Home / Royal Mail / DOMINIC SANDBROOK: An unapologetic celebration of royal pageantry and patriotism 

DOMINIC SANDBROOK: An unapologetic celebration of royal pageantry and patriotism 

Great royal occasions — and make no mistake, the funeral of Prince Philip was a very great occasion indeed — are always charged with historical meaning.

For the senior members of the House of Windsor, this was above all a poignant personal farewell. I defy even the most strident republican to watch the footage of our widowed Queen, alone with her grief after almost 75 years of marriage, without feeling a rush of sympathy.

Yet for the vast majority of her subjects, Saturday’s funeral was loaded with public, not private, significance. It was a genuinely unifying national moment, a chance to reflect on what Britain means, and on how much we owe our Royal Family.

How appropriate, then, that with more than 13 million people watching on a sunny Saturday, the funeral was steeped in history.

For the senior members of the House of Windsor, this was above all a poignant personal farewell. I defy even the most strident republican to watch the footage of our widowed Queen, alone with her grief after almost 75 years of marriage, without feeling a rush of sympathy

The Duke of Edinburgh’s 99-year life was itself a kind of microcosm of our modern story. He came to Britain as an immigrant, against a background of war and revolution. He served with distinction in the Royal Navy and saw action against the Nazi war machine.

He became a symbol of the New Elizabethan age, and helped steer the monarchy from Empire to Commonwealth. In his final years he became the nation’s grandfather, a living symbol of honour, duty and responsibility.

Each of these elements was perfectly reflected in Saturday’s solemn ritual, from the personal standard on the coffin to the hymns he chose to mark his passing. For me, though, the afternoon’s most resonant theme was Prince Philip’s deep respect for the grand sweep of Britain’s past.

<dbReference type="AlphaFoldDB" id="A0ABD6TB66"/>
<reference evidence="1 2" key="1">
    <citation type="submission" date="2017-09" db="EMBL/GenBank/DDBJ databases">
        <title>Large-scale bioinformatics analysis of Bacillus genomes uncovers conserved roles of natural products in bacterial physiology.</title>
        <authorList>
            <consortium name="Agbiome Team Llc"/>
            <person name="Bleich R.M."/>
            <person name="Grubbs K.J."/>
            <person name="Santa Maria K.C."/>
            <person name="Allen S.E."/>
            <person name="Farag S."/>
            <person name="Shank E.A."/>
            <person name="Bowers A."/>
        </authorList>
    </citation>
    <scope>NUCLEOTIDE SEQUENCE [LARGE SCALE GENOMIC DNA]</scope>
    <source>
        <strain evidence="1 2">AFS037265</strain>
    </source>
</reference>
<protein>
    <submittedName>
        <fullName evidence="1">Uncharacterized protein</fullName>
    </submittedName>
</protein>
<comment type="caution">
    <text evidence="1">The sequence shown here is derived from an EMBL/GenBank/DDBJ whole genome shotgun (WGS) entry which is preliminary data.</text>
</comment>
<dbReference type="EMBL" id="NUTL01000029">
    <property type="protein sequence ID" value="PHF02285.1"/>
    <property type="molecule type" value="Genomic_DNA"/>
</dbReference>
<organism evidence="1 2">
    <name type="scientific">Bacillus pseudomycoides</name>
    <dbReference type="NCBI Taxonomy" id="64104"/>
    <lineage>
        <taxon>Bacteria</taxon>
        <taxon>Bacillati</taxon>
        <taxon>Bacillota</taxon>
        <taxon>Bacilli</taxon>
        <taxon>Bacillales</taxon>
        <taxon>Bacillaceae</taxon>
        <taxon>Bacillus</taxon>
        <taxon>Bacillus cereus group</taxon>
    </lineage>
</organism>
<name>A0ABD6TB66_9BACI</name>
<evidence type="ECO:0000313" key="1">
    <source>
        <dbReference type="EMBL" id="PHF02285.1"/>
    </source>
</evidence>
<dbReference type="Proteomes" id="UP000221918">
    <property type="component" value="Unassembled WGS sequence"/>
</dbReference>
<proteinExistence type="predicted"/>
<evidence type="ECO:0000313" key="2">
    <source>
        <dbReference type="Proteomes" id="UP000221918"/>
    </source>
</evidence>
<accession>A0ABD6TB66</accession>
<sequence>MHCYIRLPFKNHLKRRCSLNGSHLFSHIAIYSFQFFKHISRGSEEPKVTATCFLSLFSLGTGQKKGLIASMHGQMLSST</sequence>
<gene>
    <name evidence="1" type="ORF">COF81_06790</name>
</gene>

The setting itself told a story of continuity. Ten kings have been laid to rest at Windsor Castle, from Henry VI (murdered) and Charles I (executed) to the current Queen’s grand- father and father, George V and George VI.

For many of us, that sense of rootedness is precisely what we love about the monarchy, a living link with our vanished past. And it reminds us that as Britons, we are more than individuals in an atomised world.

How splendid to see the whole thing carried off with military precision ¿ another reminder that when we pull our fingers out, as the late Duke would have put it, nobody puts on a better show

How splendid to see the whole thing carried off with military precision — another reminder that when we pull our fingers out, as the late Duke would have put it, nobody puts on a better show

We are members of a national community, stretching back into the mists of history and forward into an unforeseeable future. As conservative philosopher Edmund Burke wrote in 1790, the nation, like some vast family, is a ‘partnership, not only between those who are living, but between those who are living, those who are dead, and those who are to be born’.

In recent years, that partnership has sometimes seemed in grave danger. There are those who seek to tear our United Kingdom apart, preferring narrow provincial sectarianism to the communal fellowship of old. And with Nicola Sturgeon and her associates still pressing for secession and fragmentation, the fight is far from over.

An even more insidious threat, meanwhile, comes from the strident, self-righteous demagogues of the ‘woke’ Left, who sneer at our flag, denigrate our history and regard Britishness itself as a kind of original sin.